Systematic Sanctions, by Skunk Control. Photographer, Sandra Filipovski

Perched behind shop windows, artists use projectors to light up footpaths, laneways and shopfronts in fluorescent images and patterns.

Among the most anticipated sites are The Gertrude Hotel and the Atherton Towers, which due to their sheer size, are the backdrop to the festivals best and most creative works.

The event will continue until Sunday the 24th of July, running every night from 6 pm until midnight and reaching 38 sites across the Fitzroy hub.

The GSPF has been a great success for the Yarra precinct with the event attracting thousands of visitors since its conception in 2007.

Sponsoring Manager, Jonathan Homsey, who is a featured artist in this year’s festival, believes the project is of significant importance to the Yarra community.

“The ultimate purpose of the festival is to bring people together and showcase projected media art.” Says Homsey.

“In a world where we could survive singularly, it is so beautiful to [be] reminded [of] the resonance and magic of people, nature and the energy that it creates as we huddle up to bask in the projections.”


In the interest of community cohesion, the GSPF caters to more than just those seeking colourful creations. While local restaurants add their own flavour to the line up, live street performances and workshops add movement, music and interaction to the space.

“It can be seen through this year’s events, a mixture of performances, workshops, installations, live bands and even some yoga,” Says Homsey.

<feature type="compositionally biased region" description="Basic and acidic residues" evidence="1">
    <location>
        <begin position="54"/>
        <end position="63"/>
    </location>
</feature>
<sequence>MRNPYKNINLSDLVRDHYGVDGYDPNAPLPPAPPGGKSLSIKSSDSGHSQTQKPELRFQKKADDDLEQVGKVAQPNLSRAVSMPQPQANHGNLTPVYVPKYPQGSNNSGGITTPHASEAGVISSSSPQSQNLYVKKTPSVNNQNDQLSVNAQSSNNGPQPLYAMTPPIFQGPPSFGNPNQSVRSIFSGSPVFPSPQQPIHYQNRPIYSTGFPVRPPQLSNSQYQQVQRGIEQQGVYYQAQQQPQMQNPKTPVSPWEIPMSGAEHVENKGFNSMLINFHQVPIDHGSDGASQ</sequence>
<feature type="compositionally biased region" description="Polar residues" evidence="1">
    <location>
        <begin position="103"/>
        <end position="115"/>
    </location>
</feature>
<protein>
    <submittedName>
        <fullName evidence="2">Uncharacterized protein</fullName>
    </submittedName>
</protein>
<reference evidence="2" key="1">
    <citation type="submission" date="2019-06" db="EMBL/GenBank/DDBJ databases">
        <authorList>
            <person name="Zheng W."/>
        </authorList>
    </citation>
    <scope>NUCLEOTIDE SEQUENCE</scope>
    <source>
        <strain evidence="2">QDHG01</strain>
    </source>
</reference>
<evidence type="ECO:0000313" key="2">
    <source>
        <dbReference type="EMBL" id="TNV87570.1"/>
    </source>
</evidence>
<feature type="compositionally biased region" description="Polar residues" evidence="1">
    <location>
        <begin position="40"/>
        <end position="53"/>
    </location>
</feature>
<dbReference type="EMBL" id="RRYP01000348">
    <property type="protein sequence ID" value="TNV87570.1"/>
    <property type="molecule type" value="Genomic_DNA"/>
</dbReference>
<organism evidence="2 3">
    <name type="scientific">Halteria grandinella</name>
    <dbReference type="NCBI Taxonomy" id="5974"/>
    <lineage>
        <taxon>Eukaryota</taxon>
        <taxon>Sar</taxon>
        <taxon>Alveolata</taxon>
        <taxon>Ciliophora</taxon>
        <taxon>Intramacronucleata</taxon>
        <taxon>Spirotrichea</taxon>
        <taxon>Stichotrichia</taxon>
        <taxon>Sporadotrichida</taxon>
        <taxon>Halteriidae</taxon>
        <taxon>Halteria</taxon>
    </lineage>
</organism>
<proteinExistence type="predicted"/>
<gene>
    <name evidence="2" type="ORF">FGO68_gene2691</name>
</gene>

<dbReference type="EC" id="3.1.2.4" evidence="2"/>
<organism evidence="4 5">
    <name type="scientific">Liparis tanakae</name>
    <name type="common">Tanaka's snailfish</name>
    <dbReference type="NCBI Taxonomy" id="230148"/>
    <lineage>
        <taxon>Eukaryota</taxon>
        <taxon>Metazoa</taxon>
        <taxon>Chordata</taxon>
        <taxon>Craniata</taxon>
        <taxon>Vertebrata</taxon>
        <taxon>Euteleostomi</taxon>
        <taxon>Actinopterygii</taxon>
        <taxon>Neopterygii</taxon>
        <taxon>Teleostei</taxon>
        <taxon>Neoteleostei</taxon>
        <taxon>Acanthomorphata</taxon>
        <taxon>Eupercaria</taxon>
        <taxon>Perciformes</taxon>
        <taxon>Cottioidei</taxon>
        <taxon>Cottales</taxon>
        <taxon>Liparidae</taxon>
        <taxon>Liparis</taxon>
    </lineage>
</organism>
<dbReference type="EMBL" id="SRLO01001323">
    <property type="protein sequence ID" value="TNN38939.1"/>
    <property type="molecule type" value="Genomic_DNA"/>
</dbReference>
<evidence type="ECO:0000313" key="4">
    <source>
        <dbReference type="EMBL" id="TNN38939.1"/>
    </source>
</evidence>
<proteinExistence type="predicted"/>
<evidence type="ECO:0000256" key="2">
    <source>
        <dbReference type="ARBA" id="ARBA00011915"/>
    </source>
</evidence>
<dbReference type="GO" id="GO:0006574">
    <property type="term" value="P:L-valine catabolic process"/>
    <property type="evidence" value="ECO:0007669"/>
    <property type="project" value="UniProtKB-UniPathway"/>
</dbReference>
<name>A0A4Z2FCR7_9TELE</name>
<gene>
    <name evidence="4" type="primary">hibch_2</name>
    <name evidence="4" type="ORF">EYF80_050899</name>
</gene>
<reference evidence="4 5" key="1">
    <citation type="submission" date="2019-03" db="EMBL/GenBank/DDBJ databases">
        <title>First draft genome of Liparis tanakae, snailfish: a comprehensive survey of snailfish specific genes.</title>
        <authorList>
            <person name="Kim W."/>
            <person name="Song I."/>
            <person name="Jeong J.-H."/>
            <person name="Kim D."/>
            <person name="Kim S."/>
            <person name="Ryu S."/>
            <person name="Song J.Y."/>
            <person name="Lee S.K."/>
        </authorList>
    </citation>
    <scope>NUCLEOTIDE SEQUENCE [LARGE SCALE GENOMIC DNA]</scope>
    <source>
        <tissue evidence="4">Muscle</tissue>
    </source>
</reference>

The natural diversity of the Yarra ensures a kaleidoscope of ages, cultures and identities make up the GSPF audience.

%27Apeiron%27 by Kate Geck - credit Photographer Emma MacKenzie
‘Apeiron’ by Kate Geck. Photographer, Emma MacKenzie

It is these differences that make their common admiration of each and every artist, performer and contributor, a success.

“People give a variety of reactions, a rainbow of oohs and aahs, [they’re] enamoured by the projections. My personal favourite is seeing the reactions of the children,” Says Homsey.

For Homsey, knowing that the GSPF has become an iconic part of Fitzroy’s culture makes it all worthwhile.

“[It’s now] a part of Fitzroy’s calendar. From the commuters going home to the tourists who come in from regional Victoria… Gertrude Street Projection Festival is an annual conversation piece and way for the community to bond.”

The festival is a free event and runs every night until the 24th of July. More information can be found at: http://gspf.com.au/

*Feature Image courtesy of GSPF. Artist Kate Geck poses in front of her creation ‘Apeiron’: Photograph by Bernie Phelan

By Jamal Ben Haddou